Having a monthly, tax-free, no-strings-attached income that would cover the basics for life may sound too good to be true, but it’s no fantasy. The idea of universal basic income (UBI) already has been implemented in some regions, such as Canada, Europe, and even Alaska, and Facebook founder and CEO Mark Zuckerberg recently revitalized discussion about the concept.
Zuckerberg endorsed UBI during his 2017 commencement speech at Harvard University as a means of leveling the economic playing field and opening the doors of entrepreneurship to everyone.
"We should explore ideas like universal basic income to make sure that everyone has a cushion to try new ideas," Zuckerberg told graduates. “Now it’s time for our generation to define a new social contract.”
What Is Universal Basic Income?
Zuckerberg, Facebook co-founder Chris Hughes, and other tech executives, including Tesla CEO, Elon Musk, have turned to this notion in response to the re-emerging concern about unemployment in the tech sector.
But the concept was originally developed hundreds of years ago as a way to lift citizens out of poverty.
Universal basic income (UBI) actually dates to the 16th century and the Renaissance, when the idea of a minimum income guarantee originated as a way to help poor people. Then in the 18th century, the idea of a “basic endowment” emerged to help alleviate theft, murder, and poverty in Europe.
The concept has changed through the years. When people talk about UBI today, they’re referring to an unconditional cash grant regularly distributed to all members of a community without any means test or work requirements, according to the Basic Income Earth Network. The concept means that everyone receives a set amount of money each period, no matter their circumstances.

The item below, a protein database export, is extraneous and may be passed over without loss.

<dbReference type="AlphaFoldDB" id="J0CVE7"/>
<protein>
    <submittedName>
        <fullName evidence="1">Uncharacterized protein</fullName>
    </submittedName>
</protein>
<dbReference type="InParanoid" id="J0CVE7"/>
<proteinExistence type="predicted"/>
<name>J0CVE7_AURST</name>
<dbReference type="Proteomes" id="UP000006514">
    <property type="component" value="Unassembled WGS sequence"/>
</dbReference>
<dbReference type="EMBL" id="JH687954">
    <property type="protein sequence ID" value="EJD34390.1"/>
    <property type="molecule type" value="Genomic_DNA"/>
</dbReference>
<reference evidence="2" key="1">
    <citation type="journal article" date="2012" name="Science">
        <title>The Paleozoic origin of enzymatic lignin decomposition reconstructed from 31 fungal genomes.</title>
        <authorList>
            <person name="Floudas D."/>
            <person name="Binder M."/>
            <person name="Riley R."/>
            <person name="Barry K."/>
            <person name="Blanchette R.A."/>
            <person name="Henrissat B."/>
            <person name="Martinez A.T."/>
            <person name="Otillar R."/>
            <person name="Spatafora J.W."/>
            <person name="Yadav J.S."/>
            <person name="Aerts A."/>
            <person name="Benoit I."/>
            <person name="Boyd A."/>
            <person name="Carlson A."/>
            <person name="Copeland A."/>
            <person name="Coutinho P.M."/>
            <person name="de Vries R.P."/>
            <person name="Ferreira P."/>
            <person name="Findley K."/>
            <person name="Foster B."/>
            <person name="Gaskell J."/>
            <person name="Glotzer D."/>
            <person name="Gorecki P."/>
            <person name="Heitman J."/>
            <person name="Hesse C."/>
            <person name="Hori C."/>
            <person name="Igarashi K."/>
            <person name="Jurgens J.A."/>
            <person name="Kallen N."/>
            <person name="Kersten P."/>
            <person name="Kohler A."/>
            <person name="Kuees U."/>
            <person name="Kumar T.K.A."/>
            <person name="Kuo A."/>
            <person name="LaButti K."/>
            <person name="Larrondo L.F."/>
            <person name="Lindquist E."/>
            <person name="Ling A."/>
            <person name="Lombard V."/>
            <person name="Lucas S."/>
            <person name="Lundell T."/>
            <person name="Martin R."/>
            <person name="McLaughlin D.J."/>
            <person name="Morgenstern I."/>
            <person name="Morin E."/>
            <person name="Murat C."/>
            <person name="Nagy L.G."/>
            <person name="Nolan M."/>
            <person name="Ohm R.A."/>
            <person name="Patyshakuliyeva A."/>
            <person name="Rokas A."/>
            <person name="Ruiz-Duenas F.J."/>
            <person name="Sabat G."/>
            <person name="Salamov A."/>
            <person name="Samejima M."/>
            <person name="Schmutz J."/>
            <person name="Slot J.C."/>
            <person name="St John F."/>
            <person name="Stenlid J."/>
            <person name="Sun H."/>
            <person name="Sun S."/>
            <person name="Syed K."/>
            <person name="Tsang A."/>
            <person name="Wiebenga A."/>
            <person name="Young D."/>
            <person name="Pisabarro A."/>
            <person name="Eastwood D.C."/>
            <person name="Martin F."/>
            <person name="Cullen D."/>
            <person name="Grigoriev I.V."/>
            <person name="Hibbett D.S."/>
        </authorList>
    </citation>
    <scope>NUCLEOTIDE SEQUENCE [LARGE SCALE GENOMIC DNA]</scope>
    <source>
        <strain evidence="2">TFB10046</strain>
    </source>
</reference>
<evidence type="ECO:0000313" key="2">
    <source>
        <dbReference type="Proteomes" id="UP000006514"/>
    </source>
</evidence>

Despite its existence for even centuries, UBI did not take the stage like other social assistance programs, such as Social Security, food stamps, and unemployment benefits, which some critics believe would be outperformed by UBI, if implemented.
Jason Murphy, assistant professor of philosophy at Elms College in Chicopee, Mass., and U.S. Basic Income Guarantee Network (USBIG) coordinating committee member, says UBI would remove the conditions placed on existing social assistance programs that limit who receives help and how. The program would better target communities that are especially vulnerable and overlooked — ensuring that no one has to go hungry and everyone starts on equal footing, he adds.
Still, with UBI in place, Murphy says he thinks not only does it give everyone a chance to cover essential needs, but it also opens the door for others to invest, start businesses, and create more jobs for the economy.
Critics argue that UBI could cause inflation, cause people not to work, or be an unfair tax on the rich, but research shows this isn’t likely. A study by MIT and Harvard economists found that "no systematic evidence that cash transfer programs discourage work" in poor countries and, in some cases, encourage it.
Karl Widerquist, an economist, philosopher, Basic Income Earth Network board member, and visiting associate professor at Georgetown University-Qatar, says he thinks with a decent tax policy, the program would serve as an automatic stabilizer, alleviate income inequality, and help everyone financially.
“The average worker is no better off than they were in the 1970s when you adjust for inflation,” Widerquist says.
Some Places Are Already Benefiting
In the late 1990s, a tribe of Cherokee Indians in North Carolina began distributing some of the profits from the tribe’s casino to its 8,000 members, the New York Times reported. It amounted to about $6,000 per year for each member.